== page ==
Sundance 2024 Review: A DIFFERENT MAN, Idea-Rich Genre Mash-Up Stumbles, Falls, Dissatisfies
In Aaron Schimberg’s (Chained for Life, Go Down South) latest film, A Different Man, Edward (Sebastian Stan), a man euphemistically described as “facially different,” finds himself unmoored from the life he once had and rejected and the life he thought he wanted and accepted.
A surreal character study that initially turns on psychological realism before making the unearned leap into psychological fantasy, A Different Man’s initially enthralling, wholly original take eventually devolves into frustrating wish-fulfillment-as-horror, one part Elephant Man, one part Face/Off, and one part The Double (Dostoevsky).
Practically unrecognizable under multiple layers of latex and makeup, Stan essays Edward, a not-quite-middle-aged man who qualifies as “facially different.” Over an extraordinarily ordinary day, Edward is met with a mix of repulsion, ignorance, or outright rejection by the “normals” he encounters.
That doesn’t stop Edward, however, from quixotically, not to mention paradoxically, pursuing a career as a working actor. He gets one role in an industrial training video squarely aimed at making “normals” comfortable with people like Edward.
As a side note, Schimberg never reveals how Edward survives in New York City, affording rent, utilities, and food, but apparently, that’s a question Schimberg would prefer audiences not ask, let alone try to discover for themselves. Given the small shrine to his late mother in his one-bedroom, maybe Edward inherited the apartment from her along with a regular income to cover his expenses. That’s pure speculation on this writer’s part, though.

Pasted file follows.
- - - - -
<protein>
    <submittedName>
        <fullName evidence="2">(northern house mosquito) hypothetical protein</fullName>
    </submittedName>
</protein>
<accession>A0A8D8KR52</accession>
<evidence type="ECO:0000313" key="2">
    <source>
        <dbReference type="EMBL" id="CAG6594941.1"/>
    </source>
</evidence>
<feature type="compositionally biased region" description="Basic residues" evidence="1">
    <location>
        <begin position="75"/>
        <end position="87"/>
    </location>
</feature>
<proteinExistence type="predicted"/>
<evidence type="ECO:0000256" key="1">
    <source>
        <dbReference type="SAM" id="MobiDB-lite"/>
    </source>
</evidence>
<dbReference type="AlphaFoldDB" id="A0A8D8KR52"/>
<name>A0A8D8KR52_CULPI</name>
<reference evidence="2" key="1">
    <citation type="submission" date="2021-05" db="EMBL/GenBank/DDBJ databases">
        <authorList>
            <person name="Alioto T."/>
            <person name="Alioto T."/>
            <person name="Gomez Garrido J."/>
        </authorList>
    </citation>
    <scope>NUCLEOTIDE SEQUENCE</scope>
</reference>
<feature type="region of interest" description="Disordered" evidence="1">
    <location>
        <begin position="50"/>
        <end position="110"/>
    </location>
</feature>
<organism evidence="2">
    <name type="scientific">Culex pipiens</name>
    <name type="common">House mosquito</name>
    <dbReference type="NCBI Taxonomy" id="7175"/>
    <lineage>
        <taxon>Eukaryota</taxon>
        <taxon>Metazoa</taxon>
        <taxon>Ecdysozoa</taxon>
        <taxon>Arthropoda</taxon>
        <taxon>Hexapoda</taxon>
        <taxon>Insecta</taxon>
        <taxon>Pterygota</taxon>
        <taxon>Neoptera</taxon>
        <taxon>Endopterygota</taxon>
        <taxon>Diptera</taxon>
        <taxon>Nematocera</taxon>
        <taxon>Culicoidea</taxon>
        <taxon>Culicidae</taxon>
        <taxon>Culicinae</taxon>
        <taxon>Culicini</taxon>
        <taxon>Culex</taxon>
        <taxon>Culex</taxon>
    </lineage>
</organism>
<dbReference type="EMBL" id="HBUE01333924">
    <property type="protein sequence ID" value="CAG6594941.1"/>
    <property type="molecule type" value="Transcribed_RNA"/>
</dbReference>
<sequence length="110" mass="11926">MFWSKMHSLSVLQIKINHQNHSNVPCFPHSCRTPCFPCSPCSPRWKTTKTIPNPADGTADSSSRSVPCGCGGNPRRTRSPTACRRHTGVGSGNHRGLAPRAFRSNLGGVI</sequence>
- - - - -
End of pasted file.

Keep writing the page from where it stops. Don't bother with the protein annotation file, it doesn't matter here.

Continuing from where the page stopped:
At least initially, it’s a minor misstep that either deserves the benefit of the doubt or serves as a signpost that A Different Man will unfold in a sidereal universe, similar to our own, but different in key ways, like the new neighbor, Ingrid (Renate Reinsve), a wannabe playwright, who meets and greets Edward with a welcoming warmness and generosity of spirit that immediately beguiles Edward. She’s as intrigued with Edward as he’s besotted with her. Edward, however, can’t imagine a world, any world, where Ingrid would see him as more than a friend or neighbor.
It’s at that exact moment that Schimberg introduces a science-fiction (Face/Off) element: a new drug cocktail that promises Edward and people like Edward the opportunity at a new life with an entirely new face. Edward doesn’t pause at the offer and in short order, Edward, now looking entirely like Stan, emerges from his cocoon-like existence. With a new face comes a new life selling real estate, affording a bigger, better apartment, and bedding beautiful women. In Schimberg’s account, it’s also an empty, meaningless existence for Edward.
In another destabilizing narrative switch-up, Edward finds himself drawn to an off-Broadway theater and a thinly veiled play written by Ingrid based on Edward’s old life. Before Edward, donning a mask to play his fictionalized self, can settle into a half-life with Ingrid, a doppelgänger, Oswald (Adam Pearson), appears to “steal” the life Edward should have somehow achieved for himself pre-transformation.
A head-scratcher requiring a canyon-sized leap of faith in Schimberg’s storytelling abilities, it ultimately devolves into reverse wish-fulfillment, a funhouse mirror of the real (our) world that ultimately undermines whatever ideas about life, art, and self-acceptance Schimberg wanted to convey through A Different Man.
A Different Man premiered at the 2024 Sundance Film Festival. A24 will release the film later this year.
A Different Man
- Aaron Schimberg
- Aaron Schimberg
- Sebastian Stan
- Renate Reinsve
- Adam Pearson